• Spookiness Spookiness on Nov 24, 2020

      I haven't bought a car at a dealer since 2014, but are they still using dot-matrix printers in the finance office that print out the bill of sale on triplicate carbon copies?

  • Tele Vision Tele Vision on Nov 23, 2020

    Buy older car. Buy tools. Fix older car when it breaks. Learn things. Enjoy saving both money and environment. As stated before we have a 2000 Sierra 4X4; a 2007 CTS-V; a 2010 F-150 4X4; and a 2013 Equinox AWD. The Equinox has only required intake and exhaust solenoids ( actually just exhaust but I replaced both of them, for obvious reasons ) but the the rest have required some parts and effort. All four vehicles' combined sale value wouldn't buy a new Tacoma but I doubt that I've spent more than CDN$2000 on parts over the life of ownership of all four - and that includes headers for the Cadillac.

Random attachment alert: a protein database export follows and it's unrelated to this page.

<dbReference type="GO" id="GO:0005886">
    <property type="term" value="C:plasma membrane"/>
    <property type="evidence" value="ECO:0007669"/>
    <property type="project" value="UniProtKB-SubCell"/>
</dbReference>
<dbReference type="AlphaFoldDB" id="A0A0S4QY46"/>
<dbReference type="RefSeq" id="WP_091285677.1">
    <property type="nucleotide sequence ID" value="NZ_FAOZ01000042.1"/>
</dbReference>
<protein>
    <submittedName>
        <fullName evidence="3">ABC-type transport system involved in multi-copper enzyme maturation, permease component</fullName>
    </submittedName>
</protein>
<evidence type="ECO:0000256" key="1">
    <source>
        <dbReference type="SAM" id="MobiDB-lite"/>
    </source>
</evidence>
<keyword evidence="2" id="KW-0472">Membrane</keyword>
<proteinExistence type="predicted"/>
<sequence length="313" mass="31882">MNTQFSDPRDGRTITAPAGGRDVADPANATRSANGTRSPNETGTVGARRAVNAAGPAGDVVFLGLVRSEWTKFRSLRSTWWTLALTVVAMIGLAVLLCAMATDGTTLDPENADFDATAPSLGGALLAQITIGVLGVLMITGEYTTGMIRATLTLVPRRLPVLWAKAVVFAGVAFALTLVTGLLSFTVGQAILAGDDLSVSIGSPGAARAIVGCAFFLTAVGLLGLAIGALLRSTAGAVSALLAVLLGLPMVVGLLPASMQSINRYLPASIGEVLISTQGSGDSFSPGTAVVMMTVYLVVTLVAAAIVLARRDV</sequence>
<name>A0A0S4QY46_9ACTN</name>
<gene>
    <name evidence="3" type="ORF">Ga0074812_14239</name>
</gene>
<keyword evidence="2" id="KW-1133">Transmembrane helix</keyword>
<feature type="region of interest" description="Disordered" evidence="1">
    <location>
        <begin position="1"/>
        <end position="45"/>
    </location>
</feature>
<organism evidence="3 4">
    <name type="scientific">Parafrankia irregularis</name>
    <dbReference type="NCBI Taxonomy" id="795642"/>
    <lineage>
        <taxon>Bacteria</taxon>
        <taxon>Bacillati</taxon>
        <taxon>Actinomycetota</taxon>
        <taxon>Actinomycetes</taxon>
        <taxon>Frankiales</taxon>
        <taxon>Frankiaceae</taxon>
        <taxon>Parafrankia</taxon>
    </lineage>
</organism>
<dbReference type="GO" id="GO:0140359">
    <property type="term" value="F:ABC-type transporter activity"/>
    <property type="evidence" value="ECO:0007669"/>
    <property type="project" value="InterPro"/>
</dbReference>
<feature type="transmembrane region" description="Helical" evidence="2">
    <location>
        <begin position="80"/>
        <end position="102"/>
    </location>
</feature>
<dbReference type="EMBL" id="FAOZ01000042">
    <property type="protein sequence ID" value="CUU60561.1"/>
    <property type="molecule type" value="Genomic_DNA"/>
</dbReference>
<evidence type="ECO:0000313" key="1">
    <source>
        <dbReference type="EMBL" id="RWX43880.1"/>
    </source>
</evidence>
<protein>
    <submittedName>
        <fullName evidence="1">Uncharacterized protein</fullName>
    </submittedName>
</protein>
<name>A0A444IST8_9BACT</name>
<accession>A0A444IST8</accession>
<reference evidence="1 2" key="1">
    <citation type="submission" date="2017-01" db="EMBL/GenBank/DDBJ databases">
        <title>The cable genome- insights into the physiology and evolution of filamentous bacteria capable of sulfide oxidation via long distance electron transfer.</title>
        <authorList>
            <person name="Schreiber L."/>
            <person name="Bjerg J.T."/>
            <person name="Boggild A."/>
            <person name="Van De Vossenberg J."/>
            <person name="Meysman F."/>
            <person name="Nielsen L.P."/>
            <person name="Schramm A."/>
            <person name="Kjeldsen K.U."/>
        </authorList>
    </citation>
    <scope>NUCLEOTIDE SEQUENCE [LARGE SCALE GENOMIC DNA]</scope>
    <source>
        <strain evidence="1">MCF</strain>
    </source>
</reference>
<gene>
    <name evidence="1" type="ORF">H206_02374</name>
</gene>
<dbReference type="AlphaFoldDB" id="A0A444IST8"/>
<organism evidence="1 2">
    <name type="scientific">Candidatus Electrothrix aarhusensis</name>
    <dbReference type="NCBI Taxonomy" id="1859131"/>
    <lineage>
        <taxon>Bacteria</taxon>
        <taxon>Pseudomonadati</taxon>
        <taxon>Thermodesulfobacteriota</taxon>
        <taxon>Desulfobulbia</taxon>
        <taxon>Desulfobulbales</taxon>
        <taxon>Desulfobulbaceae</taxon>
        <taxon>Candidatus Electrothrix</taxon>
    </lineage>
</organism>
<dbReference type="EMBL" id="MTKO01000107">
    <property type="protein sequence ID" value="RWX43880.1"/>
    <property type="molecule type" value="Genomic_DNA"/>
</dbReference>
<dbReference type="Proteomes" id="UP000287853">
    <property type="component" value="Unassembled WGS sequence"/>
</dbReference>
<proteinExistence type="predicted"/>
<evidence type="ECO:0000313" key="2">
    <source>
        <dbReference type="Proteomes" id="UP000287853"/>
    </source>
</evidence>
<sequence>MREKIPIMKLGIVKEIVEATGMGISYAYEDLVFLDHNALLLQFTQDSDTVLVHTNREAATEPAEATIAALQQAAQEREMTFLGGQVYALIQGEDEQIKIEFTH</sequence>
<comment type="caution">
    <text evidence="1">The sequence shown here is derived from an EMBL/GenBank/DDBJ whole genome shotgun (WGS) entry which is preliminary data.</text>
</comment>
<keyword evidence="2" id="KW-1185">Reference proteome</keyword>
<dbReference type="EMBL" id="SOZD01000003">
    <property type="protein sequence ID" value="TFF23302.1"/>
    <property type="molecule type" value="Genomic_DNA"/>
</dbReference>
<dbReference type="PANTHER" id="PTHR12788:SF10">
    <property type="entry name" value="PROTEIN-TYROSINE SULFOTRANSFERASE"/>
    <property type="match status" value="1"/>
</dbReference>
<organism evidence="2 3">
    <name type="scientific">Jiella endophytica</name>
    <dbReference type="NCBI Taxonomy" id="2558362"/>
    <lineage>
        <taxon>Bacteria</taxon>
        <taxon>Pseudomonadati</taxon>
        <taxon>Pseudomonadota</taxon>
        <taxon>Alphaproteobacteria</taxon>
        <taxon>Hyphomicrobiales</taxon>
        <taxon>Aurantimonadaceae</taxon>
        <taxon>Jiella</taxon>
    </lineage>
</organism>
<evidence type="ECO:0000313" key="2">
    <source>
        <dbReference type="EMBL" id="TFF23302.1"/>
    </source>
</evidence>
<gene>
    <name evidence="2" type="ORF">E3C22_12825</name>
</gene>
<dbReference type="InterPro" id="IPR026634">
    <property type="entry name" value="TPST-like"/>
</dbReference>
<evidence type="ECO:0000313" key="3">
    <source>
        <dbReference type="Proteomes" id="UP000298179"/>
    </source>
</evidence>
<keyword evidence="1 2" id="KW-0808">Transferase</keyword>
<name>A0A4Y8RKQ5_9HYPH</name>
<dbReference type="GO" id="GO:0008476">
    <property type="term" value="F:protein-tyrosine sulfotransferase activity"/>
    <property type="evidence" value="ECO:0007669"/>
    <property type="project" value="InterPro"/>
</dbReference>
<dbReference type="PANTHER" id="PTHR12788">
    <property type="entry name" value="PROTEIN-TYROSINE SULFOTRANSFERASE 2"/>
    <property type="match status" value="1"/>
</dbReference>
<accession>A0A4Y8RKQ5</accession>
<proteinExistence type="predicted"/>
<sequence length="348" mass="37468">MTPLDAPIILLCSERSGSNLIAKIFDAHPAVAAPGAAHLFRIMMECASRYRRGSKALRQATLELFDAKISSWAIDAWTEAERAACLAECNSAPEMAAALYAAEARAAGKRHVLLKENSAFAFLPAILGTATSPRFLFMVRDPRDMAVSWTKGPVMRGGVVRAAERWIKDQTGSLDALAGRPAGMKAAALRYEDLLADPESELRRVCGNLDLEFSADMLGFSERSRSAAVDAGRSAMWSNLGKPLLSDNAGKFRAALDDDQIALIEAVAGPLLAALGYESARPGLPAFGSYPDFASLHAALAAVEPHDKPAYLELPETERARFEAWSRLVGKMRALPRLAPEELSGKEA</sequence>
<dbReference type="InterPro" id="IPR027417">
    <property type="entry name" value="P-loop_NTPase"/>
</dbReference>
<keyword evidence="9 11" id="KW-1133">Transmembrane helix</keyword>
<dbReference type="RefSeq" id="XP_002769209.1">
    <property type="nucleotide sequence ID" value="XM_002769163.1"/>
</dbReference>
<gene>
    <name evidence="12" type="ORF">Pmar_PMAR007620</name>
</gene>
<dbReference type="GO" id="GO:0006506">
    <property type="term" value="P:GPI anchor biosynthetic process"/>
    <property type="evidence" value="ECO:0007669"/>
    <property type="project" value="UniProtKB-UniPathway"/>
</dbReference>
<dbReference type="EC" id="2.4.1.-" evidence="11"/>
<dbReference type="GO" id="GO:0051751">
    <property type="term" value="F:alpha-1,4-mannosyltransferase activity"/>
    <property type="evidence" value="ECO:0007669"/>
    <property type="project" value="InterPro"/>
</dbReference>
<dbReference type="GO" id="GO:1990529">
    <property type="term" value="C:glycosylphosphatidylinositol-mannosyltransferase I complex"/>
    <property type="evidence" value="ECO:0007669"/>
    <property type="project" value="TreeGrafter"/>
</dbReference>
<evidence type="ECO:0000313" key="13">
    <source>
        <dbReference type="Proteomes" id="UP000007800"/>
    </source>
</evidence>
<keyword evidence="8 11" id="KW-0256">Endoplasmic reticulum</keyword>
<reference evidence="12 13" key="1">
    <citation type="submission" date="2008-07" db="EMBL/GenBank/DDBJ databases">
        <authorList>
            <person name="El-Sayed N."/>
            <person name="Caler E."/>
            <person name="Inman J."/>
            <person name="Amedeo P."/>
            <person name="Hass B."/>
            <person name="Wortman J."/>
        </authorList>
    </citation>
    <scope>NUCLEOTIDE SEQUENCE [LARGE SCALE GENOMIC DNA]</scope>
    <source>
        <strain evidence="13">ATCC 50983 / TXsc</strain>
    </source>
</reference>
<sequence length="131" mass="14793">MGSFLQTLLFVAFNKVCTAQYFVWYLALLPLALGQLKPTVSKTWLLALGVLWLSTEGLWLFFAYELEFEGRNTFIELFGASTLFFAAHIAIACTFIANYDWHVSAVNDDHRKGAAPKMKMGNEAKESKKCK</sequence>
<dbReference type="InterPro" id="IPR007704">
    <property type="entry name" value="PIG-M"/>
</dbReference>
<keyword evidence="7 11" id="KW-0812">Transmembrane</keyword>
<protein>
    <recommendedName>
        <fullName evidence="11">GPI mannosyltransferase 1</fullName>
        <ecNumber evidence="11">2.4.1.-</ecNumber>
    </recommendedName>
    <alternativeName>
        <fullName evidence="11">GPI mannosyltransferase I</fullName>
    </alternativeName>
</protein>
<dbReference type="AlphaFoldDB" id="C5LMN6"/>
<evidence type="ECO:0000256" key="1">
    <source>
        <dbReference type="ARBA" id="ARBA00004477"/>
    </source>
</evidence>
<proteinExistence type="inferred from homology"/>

• CKNSLS Sierra SLT CKNSLS Sierra SLT on Nov 24, 2020

      Tele Vision- What ever works for you. We buy new cars and trade them in just before 100,000 miles. I guess this is good for guys like yourself so you can buy and wrench on them. Personally-I have what I consider more important things to do than spending evenings or weekends wrenching on cars.

  • IBx1 Never got the appeal of these; it looks like there was a Soviet mandate to create a car with two doors and a roof that could be configured in different ways.
  • CAMeyer Considering how many voters will be voting for Trump because they remember that gas prices were low in 2020–never mind the pandemic—this seems like a wise move.
  • The Oracle Been out on the boat on Lake James (NC) and cooking up some hella good food here with friends at the lake place.
  • ToolGuy Also on to-do list: Read the latest Steve S. fiction work on TTAC (May 20 Junkyard Find)
  • 1995 SC I'm likely in the minority, but I really liked the last Eldorado best. That and the STS.